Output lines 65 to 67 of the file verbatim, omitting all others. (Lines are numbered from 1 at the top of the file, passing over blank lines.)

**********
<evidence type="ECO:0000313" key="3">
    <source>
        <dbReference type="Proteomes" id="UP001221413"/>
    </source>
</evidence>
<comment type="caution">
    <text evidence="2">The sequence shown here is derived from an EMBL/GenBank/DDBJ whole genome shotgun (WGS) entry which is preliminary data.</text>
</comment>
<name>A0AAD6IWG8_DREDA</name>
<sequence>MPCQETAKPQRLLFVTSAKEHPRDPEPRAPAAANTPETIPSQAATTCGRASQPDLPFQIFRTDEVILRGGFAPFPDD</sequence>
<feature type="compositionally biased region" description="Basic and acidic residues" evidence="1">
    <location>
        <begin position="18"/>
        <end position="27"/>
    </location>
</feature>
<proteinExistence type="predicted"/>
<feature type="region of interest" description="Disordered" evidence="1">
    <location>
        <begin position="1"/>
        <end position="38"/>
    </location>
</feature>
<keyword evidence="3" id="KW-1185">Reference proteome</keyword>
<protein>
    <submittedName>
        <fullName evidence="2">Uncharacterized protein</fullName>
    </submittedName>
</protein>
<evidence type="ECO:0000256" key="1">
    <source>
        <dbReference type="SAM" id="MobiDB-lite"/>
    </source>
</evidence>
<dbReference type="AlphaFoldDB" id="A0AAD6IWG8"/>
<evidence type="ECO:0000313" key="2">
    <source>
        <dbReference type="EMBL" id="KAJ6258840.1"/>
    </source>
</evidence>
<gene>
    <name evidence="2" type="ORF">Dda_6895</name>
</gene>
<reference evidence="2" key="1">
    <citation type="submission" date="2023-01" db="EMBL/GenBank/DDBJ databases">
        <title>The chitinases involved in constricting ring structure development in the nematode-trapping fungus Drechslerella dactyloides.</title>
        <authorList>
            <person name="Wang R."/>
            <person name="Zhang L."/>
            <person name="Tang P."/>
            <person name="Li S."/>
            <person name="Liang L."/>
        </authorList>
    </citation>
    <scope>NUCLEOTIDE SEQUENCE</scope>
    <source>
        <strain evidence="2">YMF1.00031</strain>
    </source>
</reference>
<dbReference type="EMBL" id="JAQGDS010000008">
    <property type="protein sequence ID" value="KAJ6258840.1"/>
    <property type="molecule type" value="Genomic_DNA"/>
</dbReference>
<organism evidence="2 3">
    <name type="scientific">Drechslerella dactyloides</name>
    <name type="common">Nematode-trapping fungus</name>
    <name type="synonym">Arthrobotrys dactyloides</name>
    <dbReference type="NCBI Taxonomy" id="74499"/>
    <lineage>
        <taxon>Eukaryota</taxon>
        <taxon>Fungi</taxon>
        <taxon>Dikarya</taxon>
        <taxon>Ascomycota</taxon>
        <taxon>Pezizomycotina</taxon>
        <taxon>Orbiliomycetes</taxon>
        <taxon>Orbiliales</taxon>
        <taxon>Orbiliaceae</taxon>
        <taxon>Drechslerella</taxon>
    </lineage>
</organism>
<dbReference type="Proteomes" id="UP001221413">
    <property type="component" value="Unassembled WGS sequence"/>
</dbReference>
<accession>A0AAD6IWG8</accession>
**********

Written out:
    <name type="scientific">Drechslerella dactyloides</name>
    <name type="common">Nematode-trapping fungus</name>
    <name type="synonym">Arthrobotrys dactyloides</name>